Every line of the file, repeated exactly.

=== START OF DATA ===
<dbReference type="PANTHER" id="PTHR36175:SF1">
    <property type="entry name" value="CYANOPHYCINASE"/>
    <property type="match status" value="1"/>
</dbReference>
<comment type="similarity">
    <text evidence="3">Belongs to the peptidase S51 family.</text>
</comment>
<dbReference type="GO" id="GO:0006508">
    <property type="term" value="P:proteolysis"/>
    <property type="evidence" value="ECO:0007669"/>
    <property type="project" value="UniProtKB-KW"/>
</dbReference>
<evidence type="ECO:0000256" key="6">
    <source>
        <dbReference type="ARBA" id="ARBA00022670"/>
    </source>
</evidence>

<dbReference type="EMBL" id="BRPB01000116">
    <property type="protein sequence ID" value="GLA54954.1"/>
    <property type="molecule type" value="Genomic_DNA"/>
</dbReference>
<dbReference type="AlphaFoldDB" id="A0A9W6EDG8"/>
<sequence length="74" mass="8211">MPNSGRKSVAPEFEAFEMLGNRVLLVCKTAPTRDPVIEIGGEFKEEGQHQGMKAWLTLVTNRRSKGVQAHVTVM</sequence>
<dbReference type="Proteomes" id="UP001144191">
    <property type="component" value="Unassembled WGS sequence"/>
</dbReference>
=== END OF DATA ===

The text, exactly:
<dbReference type="PANTHER" id="PTHR36175:SF1">
    <property type="entry name" value="CYANOPHYCINASE"/>
    <property type="match status" value="1"/>
</dbReference>
<comment type="similarity">
    <text evidence="3">Belongs to the peptidase S51 family.</text>
</comment>
<dbReference type="GO" id="GO:0006508">
    <property type="term" value="P:proteolysis"/>
    <property type="evidence" value="ECO:0007669"/>
    <property type="project" value="UniProtKB-KW"/>
</dbReference>
<evidence type="ECO:0000256" key="6">
    <source>
        <dbReference type="ARBA" id="ARBA00022670"/>
    </source>
</evidence>

<dbReference type="EMBL" id="BRPB01000116">
    <property type="protein sequence ID" value="GLA54954.1"/>
    <property type="molecule type" value="Genomic_DNA"/>
</dbReference>
<dbReference type="AlphaFoldDB" id="A0A9W6EDG8"/>
<sequence length="74" mass="8211">MPNSGRKSVAPEFEAFEMLGNRVLLVCKTAPTRDPVIEIGGEFKEEGQHQGMKAWLTLVTNRRSKGVQAHVTVM</sequence>
<dbReference type="Proteomes" id="UP001144191">
    <property type="component" value="Unassembled WGS sequence"/>
</dbReference>